Theoretically, at the interface between non-magnetic heavy metals and magnetic metals, the broken inversion symmetry at the interface, together with the strong SOC from heavy metal, would produce a strong Dzyaloshinskii–Moriya interaction (DMI) for the nearby magnetic atoms. It would lead to the creation of magnetic skyrmions. Many studies are concentrated on the metallic bonding interfaces, while seldom are looking into 2D vdW interfaces. Recently, with 2D vdW magnetic material becoming a hot topic, there are significant research and commercial applications to explore the magnetic skyrmions within the 2D vdW interface.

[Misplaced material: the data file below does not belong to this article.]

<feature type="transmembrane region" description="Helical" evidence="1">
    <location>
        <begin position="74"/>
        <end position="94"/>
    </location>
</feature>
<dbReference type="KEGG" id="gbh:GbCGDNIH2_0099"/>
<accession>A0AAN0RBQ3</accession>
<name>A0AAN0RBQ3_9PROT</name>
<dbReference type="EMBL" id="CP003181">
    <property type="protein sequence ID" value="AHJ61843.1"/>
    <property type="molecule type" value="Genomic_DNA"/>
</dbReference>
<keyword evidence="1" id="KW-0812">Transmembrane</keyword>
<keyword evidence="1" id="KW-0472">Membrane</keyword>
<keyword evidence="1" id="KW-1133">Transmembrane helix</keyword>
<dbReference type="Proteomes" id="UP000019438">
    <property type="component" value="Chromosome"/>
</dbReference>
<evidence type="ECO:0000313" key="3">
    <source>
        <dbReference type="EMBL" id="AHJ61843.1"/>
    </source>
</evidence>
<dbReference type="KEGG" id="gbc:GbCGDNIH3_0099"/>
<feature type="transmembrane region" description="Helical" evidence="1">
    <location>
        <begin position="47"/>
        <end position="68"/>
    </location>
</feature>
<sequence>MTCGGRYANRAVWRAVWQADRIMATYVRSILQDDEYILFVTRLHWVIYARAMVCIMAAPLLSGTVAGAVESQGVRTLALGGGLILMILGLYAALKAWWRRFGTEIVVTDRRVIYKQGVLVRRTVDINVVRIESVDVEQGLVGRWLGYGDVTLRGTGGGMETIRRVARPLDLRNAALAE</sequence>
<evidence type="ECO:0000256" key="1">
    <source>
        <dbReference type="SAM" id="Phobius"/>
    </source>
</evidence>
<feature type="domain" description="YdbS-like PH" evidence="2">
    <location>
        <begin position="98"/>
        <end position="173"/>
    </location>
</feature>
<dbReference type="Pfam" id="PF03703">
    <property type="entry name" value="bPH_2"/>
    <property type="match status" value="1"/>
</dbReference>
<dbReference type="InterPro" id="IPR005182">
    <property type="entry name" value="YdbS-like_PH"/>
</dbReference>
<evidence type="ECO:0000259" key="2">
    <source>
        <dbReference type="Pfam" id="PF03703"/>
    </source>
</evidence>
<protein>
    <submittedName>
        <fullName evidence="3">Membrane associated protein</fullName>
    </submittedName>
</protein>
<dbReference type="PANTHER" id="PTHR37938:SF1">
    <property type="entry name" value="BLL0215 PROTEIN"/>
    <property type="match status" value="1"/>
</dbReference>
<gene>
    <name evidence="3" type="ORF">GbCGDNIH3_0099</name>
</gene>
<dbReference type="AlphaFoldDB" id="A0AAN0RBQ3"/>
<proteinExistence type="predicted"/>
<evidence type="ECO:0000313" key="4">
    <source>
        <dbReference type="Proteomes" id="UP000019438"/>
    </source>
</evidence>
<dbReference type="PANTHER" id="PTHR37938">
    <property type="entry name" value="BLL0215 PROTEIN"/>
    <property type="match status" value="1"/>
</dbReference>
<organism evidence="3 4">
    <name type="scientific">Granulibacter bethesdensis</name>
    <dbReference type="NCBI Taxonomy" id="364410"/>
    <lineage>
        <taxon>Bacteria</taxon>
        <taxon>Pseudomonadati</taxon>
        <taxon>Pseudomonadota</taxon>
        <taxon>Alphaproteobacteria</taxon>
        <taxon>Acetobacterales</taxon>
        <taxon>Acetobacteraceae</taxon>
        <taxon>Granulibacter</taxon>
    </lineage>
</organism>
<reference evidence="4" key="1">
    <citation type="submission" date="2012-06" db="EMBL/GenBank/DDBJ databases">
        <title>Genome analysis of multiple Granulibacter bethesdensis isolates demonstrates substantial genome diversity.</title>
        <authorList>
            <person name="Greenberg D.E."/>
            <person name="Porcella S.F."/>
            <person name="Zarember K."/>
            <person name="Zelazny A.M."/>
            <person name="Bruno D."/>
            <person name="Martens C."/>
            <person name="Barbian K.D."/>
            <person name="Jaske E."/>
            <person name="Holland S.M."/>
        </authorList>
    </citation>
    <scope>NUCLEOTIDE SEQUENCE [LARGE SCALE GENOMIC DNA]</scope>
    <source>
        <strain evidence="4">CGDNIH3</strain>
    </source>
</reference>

In this paper, the heterostructures of the ferromagnet (Cr2Te3) and topological insulator (Bi2Te3) have been grown by molecular beam epitaxy. The detailed structural characterizations have unambiguously revealed the presence of intercalated hexagonal Bi bilayer nanosheet at the interface (Figure 1a). Those bilayer nanosheets are generated in the annealing process (researchers annealed Bi2Te3 before the continuous growth of Cr2Te3 top-layer). The growth of Cr2Te3 on bilayer Bi has been monitored by scanning tunneling microscope (STM), the clear moiré fringes have been observed on the Cr2Te3 surface (Figure 1b & 1c), indicating the interaction of electronic states between Cr2Te3/Bi interface.

Figure 1. (a) Scanning transmission electron microscopy (STEM) image of the interface of Bi2Te3/Cr2Te3 heterojunction; (b) In situ STM image of the Cr2Te3 top-layer grown on the Bi bilayer; (c) The moiré fringes on Cr2Te3 surface, which are produced by the modulation of bismuth bilayer structure.